One of the most unique features on the Huawei Honor 6 Plus is the camera, as the back of the phone has not one but two 8 megapixel cameras. This is a similar setup to what HTC did with the One M8 in the Spring of 2014, except instead of having one fairly low resolution Ultrapixel camera and a super low resolution Duo camera, Huawei features two full-quality 8MP shooters nestled right next to eachother. HTC branded its sensor the Ultrapixel camera because the physical pixels were 2 microns in size, which is nearly double the 1.1 micron pixel size of most sensors in smartphones nowadays. Huawei sort of follows this by creating a 1.98 micron “effective” pixel size, meaning both cameras are somewhere in the range of 1 micron pixels, but combining the image of both produces one that’s roughly the equivalent of the quality you would see out of a sensor with 1.98 micron pixels.
If all of this tech talk bores you, just remember this: the bigger the pixels the more light is allowed to enter the sensor, meaning low light photos will look better than on phones with smaller pixel sizes. Combining both images results in a 13 megapixel image in the end rather than an 8mp or a 16mp one. This gives you the best of both worlds, with an effective resolution higher than a single 8mp sensor but without the noise that a smaller 16mp sensor would bring. Overall I found the pictures taken with the Honor 6 Plus to be superior to most 13 megapixel shooters out there, with less noise, better color accuracy and almost no need to use those nasty denoise filters we’ve become so used to that make pictures muddy and unusable at large sizes.
Huawei also features a couple of interesting depth tricks that use the secondary camera to isolate objects and allow you to not only apply filters to the foreground or background of an image, but also to refocus after taking the picture. Using what’s called “Wide aperature” mode on the camera takes an 8mp shot with only a second or two of processing time in between. Because of this processing time wide aperature mode isn’t going to be good in every situation, especially one with lots of movement, but it gives you the freedom of more post-processing options than you would normally have with a picture taken from auto mode. After taking the shot you can select where the focus should be in the picture and adjust the virtual aperature of the lens, meaning the objects not immediately in focus will either become more or less blurred as you increase or decrease the aperature. You can also apply filters here such as making the subject in focus colorful while tinting the rest of the shot in black & white, or applying a pencil sketch filter to the unfocused part of the shot.
HDR photos are extremely quick to take, and while it obviously doesn’t use an instant on-sensor HDR method it does produce a full 13mp resolution image. There’s a bit more noise going on here than I would like to see in this mode, which unfortunately means the denoise filter goes into overdrive in lower light situations. This makes low light HDR very difficult to use as the images get muddy and details fade away. In strong lighting situations though the HDR produced some phenomenal results, taking near-instant shots with excellent color accuracy, great shadow balance and overall natural looking lighting without haloing or other common HDR imaging artifacts.
Low light shots are generally fantastic so long as you’re not in areas that are too dark. For these areas you need to switch from auto mode to Super Night mode, which uses both cameras to hold the shutter open longer and grab more light, then stitches the photos together in an attempt to make a less blurry photo. I found that letting it automatically choose these settings was usually a bad idea, as it held the shutter open a little too long and always resulted in a blurry photo. In this mode there are quick options for changing ISO and shutter speed right on screen, so dropping that shutter speed to something more manageable like 1/2 or 1 second fixed my problem and produced absolutely stellar low light photos. Just don’t move when taking these or try to capture anything moving as it’ll come out blurry. Check out the gallery below for a smattering of different shots.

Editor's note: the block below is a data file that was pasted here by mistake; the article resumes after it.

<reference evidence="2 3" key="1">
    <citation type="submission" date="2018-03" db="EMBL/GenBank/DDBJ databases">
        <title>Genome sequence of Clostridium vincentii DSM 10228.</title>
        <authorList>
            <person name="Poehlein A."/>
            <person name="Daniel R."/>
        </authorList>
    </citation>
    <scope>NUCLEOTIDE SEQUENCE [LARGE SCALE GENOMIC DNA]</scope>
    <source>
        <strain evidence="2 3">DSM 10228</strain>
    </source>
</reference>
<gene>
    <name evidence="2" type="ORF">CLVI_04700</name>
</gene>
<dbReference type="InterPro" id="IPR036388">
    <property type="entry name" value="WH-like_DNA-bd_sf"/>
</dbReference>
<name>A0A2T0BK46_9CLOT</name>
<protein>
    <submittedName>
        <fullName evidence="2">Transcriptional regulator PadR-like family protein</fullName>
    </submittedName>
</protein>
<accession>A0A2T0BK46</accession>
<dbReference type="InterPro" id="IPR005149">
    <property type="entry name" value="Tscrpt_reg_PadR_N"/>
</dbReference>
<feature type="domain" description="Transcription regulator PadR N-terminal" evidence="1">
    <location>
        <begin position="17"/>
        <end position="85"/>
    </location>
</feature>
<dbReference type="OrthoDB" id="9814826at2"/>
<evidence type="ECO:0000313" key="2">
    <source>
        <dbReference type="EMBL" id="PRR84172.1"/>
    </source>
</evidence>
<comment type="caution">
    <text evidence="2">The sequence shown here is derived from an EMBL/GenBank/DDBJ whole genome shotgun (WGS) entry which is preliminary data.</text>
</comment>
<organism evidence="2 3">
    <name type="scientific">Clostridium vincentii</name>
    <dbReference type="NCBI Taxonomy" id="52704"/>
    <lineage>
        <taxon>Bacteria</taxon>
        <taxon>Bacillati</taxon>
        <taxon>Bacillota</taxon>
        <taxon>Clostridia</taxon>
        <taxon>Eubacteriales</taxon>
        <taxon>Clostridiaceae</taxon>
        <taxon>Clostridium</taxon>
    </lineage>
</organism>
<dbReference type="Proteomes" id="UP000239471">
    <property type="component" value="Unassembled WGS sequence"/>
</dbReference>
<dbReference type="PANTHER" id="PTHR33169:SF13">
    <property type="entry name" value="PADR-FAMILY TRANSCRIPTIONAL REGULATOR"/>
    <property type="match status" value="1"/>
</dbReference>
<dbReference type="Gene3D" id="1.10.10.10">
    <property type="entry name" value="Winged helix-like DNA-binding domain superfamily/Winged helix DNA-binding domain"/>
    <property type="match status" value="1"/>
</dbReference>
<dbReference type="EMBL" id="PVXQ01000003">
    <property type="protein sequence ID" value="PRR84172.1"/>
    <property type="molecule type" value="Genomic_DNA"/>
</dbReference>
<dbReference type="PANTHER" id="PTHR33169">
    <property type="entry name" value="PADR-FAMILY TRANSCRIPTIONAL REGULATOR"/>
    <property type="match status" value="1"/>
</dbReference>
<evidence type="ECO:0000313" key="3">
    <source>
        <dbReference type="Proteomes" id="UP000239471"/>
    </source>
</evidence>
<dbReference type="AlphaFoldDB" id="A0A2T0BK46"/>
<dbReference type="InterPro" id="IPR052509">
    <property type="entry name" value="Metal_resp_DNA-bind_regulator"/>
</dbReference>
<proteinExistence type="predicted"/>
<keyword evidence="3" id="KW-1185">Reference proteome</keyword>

Much like the Honor 6 before it I found myself smiling every time I used the Honor 6 Plus. As a phablet lover the size of the device feels perfect in my hand, as it’s a generous 5.5-inch screen in a slim 7.5mm body, meaning it’s not uncomfortable to hold even with one hand. You may not be able to use the phone one-handed 100% of the time due to the glass body, as there’s essentially no friction the colder the ambient temperature is where ever you’re at, but the slim bezels and small forehead and chin of the device make this smaller than some other 5.5-inch phones out there. In terms of software Huawei’s refreshed EmotionUI 3.0 is a breath of fresh air when comparing it with many other Chinese OEM skins of Android, as it has proper lockscreen music control, great notification support with expandable notifications, lots of useful quick toggles and a visually rich, themeable interface.
Network support in the US remains a low point for the Honor 6 Plus, but unlike the Honor 6 I was at least able to get 3G HSPA connectivity out of the device. Beware if you’re planning on using this phone on T-Mobile’s network or one of its MVNO’s though, as it didn’t play well and I received not only a number of dropped calls but no MMS support whatsoever. If your carrier supports the bands here you’re going to get one of the finest wireless network experiences possible though, especially if LTE Category 6 Carrier Aggregation is supported in your region. At around sub $400 this high-end phablet is perfect competition against what’s already in the market, but I’m not entirely sure about what’s to come. The Spring 2015 lineup of phones is looking to be more killer than ever, and if the pricing is right on these new phones Huawei’s latest might not look quite as good as it does right at this moment.
If you would like to purchase the Huawei Honor 6 Plus you can buy it through our trusted re-seller SPEMall.com in China and they have it available for the low price of only $379.99